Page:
The Andrakis Trilogy
The Andrakis Trilogy was published in 1992-3 by Pan Macmillan Australia, as Guardians, Kingmaker, Dragon Lords, then re-released in 2006 as a Print-on-Demand book set by Altair Australia. The most recent versions, retitled with their original manuscript titles, are available as hard copy and as ePubs through Amazon. Click on the images to go to the Amazon site where they can be purchased online.
The tale follows the fortunes of two central characters:
The novels contain many traditional fantasy tropes - dragons, magical swords and artefacts, different magical races, elf-like Aelendyell, dwarf-like Dwarven and orc-like Haagii - and the ethical/moral codes of courage against adversity, loyalty and betrayal, and heroic sacrifice.
The cover artwork for the Pan Macmillan publications was created by Mike Worrall.
The artwork for the Altair POD re-release and subsequent Amazon Kindle covers is by Kirsi Salonen.
The Last Wizard
Aurealis Awards: Best Fantasy Novel: Short-listed finalist 1995
Pan MacMillan Australia published The Last Wizard in 1995. Currently out-of-print.
Although The Last Wizard is Inspired by my daughters, Jaimee and Kim, and set in a medieval fantasy culture, The Last Wizard pays homage to coming-of-age as a teenage girl in a world that places restrictive gender expectations on girls. It also explores the gender myths created in a male-centric community.
I have written three sequels to the original novel and will explore publishing the four books as a series.
The Ashuak Chronicles
Aurealis Awards: Best Fantasy Novel: Short-listed finalist 2002: Blood: The First Ashuak Chronicle
The Ashuak Chronicles were first published in 2002-3 by HarperCollins Voyager division. The novels are now available on Amazon Kindle. Click on the images to the Amazon site from where they can be purchased.
The motivation for the Ashuak Chronicles was a homage to my favourite 'heroes' of the real world - Gandhi, Mandela, Mother Theresa, Martin Luther King, Christ - people who resisted tyranny and oppression, not with swords or power but with reason and love. It also looked at how and why people must not tolerate oppressive regimes of any kind. The aim was to create a fantasy story in which the central hero is as much pacifist as possible.
The novels follow the stories of three central characters - Shana the gladiatrix, Sukaal the general of the ruling regime, and Alwyn the philosopher who seeks freedom for his oppressed people. Their human scale struggles are played out against a titanic struggle between the dragons that were released in the time of the Andrakis trilogy and the Alfwyn.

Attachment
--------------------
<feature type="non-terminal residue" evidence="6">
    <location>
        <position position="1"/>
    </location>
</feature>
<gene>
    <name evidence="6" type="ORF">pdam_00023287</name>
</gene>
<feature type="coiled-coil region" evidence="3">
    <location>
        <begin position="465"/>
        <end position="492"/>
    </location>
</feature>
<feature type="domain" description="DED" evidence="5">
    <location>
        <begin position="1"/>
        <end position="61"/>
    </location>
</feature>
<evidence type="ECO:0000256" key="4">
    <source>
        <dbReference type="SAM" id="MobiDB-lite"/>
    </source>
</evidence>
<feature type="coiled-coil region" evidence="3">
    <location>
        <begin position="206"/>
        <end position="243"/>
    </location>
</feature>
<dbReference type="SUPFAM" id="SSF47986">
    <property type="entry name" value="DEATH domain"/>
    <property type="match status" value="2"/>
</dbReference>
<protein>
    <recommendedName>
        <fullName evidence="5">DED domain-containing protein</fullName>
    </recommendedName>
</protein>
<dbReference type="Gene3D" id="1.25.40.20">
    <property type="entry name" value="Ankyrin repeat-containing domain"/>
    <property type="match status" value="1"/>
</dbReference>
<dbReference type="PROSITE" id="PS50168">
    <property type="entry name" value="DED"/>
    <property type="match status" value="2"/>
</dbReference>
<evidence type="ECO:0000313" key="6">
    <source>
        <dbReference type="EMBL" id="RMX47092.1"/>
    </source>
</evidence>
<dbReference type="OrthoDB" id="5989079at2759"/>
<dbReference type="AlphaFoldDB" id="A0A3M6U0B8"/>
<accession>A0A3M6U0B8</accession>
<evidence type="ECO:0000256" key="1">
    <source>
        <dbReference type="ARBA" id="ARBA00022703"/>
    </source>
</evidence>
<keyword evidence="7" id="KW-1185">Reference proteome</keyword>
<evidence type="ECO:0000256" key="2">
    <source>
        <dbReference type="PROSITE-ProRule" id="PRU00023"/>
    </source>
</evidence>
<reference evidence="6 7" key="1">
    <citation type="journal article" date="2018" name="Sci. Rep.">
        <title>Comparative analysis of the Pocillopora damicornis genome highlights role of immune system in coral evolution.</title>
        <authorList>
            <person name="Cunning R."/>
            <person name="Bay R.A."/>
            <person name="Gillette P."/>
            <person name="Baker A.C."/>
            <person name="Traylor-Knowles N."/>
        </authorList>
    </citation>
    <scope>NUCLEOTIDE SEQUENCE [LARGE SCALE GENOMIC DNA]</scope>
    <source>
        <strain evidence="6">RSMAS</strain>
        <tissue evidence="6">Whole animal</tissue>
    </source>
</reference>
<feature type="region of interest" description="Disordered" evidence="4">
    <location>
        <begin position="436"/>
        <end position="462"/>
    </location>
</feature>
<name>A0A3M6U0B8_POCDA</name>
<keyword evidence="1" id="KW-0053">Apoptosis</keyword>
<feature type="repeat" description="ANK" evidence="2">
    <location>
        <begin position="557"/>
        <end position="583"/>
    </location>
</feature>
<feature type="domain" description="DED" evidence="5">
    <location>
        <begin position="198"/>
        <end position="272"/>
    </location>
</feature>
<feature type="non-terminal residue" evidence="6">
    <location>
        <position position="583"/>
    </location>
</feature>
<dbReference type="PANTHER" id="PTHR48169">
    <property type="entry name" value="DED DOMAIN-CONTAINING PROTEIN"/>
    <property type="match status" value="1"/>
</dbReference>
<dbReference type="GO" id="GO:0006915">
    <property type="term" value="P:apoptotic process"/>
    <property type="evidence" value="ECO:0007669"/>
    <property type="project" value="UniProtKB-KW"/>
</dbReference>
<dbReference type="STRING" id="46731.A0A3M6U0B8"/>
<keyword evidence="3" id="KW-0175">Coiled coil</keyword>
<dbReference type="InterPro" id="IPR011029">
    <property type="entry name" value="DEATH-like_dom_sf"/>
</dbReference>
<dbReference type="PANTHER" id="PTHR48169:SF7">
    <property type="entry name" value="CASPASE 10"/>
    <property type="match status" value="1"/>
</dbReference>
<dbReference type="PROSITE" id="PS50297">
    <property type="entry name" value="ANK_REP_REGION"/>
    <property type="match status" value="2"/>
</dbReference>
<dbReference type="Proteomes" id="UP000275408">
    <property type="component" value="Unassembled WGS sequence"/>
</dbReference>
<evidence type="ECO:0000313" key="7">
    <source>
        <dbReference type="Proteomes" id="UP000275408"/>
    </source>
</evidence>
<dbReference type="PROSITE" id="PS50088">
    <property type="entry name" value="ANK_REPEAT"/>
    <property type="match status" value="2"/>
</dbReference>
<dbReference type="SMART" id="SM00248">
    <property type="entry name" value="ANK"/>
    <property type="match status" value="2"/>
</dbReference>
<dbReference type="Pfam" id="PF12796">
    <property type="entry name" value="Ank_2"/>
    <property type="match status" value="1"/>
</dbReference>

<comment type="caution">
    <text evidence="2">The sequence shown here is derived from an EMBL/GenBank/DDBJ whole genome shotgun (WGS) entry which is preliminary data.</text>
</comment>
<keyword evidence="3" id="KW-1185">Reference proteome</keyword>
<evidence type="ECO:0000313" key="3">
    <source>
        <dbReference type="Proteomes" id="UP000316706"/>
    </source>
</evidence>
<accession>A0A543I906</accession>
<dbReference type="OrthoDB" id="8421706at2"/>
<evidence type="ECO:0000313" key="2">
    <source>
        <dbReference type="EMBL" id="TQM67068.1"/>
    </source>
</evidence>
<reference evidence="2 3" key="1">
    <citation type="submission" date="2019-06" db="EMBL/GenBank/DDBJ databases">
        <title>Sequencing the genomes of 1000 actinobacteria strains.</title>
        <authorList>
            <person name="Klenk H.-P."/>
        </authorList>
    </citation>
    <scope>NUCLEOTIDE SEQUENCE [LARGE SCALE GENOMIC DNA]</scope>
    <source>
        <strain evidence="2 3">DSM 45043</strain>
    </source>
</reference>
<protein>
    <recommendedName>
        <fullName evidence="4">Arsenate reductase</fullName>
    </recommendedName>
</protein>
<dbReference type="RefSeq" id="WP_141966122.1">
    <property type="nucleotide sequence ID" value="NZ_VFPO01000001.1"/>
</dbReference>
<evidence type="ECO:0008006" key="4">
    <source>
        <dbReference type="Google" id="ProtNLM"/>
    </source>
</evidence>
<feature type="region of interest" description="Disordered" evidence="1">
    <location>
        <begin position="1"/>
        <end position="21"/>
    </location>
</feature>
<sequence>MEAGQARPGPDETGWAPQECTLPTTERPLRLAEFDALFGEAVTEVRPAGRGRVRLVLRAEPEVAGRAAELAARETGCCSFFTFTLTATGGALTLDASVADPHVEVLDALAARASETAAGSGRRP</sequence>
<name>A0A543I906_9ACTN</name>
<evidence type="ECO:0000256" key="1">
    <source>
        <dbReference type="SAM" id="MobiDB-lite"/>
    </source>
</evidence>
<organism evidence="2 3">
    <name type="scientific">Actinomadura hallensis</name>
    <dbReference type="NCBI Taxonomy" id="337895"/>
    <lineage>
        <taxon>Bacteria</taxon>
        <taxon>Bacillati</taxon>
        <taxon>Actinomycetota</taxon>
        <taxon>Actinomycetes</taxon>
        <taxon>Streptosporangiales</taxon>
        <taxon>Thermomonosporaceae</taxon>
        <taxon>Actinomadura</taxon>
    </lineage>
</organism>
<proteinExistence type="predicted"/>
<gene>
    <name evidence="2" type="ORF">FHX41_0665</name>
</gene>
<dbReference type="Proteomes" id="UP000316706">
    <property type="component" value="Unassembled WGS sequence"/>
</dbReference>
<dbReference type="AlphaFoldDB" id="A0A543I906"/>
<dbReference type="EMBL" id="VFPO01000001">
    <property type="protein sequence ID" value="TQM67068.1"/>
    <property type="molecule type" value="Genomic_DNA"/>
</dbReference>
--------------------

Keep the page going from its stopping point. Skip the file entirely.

While the common themes and tropes of fantasy abound in the books - heroism, loyalty, magic, dragons - they are also socio-political explorations of human cruelty and greed for power. There are deliberate reflections on the impact of the Roman Empire and the British Empire on native populations.
Cover artwork for the original HarperCollins imprint was by Shane Parker whose work can be found via http://www.fantasygallery.net/parker/
Dreaming in Amber
HarperCollins Voyager published the Dreaming in Amber quartet from 2006-8. They were released as e-books in 2011 on Kobo. The series is currently out-of-print and is a project for me during this year to get back into print.
This series began with five key ideas or motivations. The first was the Bob Dylan/Jimi Hendrix song 'All Along the Watchtower'. I love it, because it tightly encapsulates a fantasy story in three verses. Readers will see the faint echo of the song in the storyline of this series, and there's deliberate references to 'The Joker' and the thief.
The second motivation was to create a character who ages over the length of the series, which Meg does, from a teenage girl, through motherhood to old age.
The third concept was to draw together the 'histories' and events of my previous fantasy series - Andrakis and Ashua - into this series to create a ten novel saga.
The fourth challenging concept was to introduce Australian landscapes, flora and fauna into a fantasy setting.
The final motivation was to give a favourite character from the first series - A Ahmud Ki - a chance at redemption.
The Dreaming in Amber novels follow the struggles of Meg Farmer to accept her fate, her destiny, in a world that is both rapidly changing and facing doom at the hands of religious fanatics. Initially caught up in events, and unable to control the power she has inherited, she eventually learns what she must do and that she cannot have the 'normal' life she longed for as a mother and a grandmother.
Cover artwork for the series was by Les Petersen, whose work can be found at http://www.lespetersen.com.au/